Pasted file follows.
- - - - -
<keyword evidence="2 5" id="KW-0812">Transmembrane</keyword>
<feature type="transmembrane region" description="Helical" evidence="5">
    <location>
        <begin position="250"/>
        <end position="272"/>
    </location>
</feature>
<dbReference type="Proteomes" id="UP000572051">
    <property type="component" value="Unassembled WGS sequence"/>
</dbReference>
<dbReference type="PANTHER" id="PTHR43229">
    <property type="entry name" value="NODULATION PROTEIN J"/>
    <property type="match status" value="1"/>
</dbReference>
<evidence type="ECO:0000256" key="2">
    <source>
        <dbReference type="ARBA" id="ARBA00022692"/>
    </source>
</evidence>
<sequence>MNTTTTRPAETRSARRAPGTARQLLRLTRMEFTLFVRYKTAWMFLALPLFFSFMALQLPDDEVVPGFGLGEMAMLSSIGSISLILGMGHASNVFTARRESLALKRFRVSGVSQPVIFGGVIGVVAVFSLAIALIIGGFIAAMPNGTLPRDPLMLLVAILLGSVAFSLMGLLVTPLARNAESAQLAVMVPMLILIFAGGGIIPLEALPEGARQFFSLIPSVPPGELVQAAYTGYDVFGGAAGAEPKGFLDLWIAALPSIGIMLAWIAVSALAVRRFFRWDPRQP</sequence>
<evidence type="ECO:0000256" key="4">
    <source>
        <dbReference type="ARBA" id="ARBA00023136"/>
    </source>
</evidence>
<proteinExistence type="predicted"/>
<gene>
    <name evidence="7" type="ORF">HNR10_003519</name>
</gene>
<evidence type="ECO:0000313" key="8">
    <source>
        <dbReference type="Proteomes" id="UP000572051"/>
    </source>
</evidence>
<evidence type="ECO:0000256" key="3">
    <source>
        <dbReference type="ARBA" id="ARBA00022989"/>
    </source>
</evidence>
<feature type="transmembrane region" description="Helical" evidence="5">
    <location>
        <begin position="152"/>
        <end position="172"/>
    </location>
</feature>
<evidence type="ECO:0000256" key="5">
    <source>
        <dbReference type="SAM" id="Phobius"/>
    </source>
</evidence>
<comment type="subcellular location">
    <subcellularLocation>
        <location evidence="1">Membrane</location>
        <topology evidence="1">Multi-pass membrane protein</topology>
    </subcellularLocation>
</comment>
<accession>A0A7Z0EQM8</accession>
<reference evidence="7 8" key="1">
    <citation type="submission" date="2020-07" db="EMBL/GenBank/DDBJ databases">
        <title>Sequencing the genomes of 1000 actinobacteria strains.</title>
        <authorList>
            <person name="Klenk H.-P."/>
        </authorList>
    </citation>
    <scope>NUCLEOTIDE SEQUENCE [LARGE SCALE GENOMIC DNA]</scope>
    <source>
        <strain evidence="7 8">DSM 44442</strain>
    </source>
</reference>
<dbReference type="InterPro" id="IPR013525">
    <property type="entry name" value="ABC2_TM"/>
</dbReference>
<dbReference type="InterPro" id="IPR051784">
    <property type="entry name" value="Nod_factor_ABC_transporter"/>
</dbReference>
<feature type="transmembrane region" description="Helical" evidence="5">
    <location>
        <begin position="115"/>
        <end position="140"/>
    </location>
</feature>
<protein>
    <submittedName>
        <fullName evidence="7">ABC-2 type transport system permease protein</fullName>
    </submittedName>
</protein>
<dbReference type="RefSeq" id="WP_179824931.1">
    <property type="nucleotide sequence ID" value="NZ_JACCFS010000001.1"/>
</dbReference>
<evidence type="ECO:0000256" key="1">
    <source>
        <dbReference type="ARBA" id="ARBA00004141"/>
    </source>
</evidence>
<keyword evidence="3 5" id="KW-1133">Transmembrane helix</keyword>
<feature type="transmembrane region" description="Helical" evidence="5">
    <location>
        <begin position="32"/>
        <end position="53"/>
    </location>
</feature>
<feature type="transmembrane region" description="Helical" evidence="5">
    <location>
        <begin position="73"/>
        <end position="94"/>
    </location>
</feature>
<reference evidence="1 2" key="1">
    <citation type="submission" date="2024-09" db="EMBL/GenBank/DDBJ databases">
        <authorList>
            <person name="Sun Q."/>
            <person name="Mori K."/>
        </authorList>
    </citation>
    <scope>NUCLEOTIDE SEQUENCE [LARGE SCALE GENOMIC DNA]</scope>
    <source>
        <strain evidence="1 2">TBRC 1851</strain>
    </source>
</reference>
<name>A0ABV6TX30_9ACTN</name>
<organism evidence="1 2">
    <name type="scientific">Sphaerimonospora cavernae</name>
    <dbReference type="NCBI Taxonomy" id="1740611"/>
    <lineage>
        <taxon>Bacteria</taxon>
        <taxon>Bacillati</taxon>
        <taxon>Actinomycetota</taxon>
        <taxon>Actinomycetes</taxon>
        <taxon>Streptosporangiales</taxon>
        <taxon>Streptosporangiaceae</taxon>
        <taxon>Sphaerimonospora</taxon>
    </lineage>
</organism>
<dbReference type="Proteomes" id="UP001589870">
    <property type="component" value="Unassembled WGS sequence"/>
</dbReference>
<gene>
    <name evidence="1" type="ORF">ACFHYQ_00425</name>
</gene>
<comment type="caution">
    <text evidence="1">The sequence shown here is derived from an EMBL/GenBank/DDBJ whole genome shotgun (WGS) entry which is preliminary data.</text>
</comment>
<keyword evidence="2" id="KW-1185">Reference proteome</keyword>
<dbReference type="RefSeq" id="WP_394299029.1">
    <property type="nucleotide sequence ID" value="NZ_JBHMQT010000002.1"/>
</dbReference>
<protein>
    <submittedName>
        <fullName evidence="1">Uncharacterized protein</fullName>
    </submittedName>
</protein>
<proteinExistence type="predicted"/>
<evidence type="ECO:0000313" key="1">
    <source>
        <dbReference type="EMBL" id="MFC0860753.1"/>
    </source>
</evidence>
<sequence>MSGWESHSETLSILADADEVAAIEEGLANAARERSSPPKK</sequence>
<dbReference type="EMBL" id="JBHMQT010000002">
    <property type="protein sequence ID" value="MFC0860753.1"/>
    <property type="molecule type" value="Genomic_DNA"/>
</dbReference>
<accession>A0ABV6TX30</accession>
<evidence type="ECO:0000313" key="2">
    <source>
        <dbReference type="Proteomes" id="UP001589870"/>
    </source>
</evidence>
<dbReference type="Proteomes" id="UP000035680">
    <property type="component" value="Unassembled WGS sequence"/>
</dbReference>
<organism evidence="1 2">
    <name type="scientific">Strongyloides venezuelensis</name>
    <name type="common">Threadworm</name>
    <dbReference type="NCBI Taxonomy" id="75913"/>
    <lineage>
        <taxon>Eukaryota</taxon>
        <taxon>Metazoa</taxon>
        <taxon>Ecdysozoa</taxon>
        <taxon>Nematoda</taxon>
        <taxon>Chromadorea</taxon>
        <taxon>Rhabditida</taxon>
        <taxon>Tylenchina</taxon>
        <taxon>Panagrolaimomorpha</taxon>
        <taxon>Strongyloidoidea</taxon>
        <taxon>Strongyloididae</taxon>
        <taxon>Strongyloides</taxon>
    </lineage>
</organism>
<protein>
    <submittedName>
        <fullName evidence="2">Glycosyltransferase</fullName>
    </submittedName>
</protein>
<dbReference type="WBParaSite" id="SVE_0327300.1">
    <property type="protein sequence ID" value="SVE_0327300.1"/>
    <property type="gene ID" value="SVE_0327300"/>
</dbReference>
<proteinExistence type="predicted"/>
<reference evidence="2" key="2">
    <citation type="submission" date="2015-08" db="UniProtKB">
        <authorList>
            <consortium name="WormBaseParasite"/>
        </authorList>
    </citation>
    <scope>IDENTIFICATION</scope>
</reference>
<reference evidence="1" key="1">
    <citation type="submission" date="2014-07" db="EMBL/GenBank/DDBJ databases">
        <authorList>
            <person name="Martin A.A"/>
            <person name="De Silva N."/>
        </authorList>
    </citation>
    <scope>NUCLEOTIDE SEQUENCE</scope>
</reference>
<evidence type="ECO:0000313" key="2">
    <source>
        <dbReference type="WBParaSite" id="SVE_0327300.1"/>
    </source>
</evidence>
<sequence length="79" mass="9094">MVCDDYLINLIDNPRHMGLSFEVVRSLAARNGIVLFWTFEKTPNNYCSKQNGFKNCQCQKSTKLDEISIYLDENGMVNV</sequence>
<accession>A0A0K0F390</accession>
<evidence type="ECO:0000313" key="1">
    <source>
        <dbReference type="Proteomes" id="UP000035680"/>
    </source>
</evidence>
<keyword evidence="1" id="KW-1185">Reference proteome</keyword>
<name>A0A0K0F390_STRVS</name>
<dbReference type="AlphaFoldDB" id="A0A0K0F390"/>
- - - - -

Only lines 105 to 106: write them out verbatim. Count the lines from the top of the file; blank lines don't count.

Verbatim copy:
        <end position="94"/>
    </location>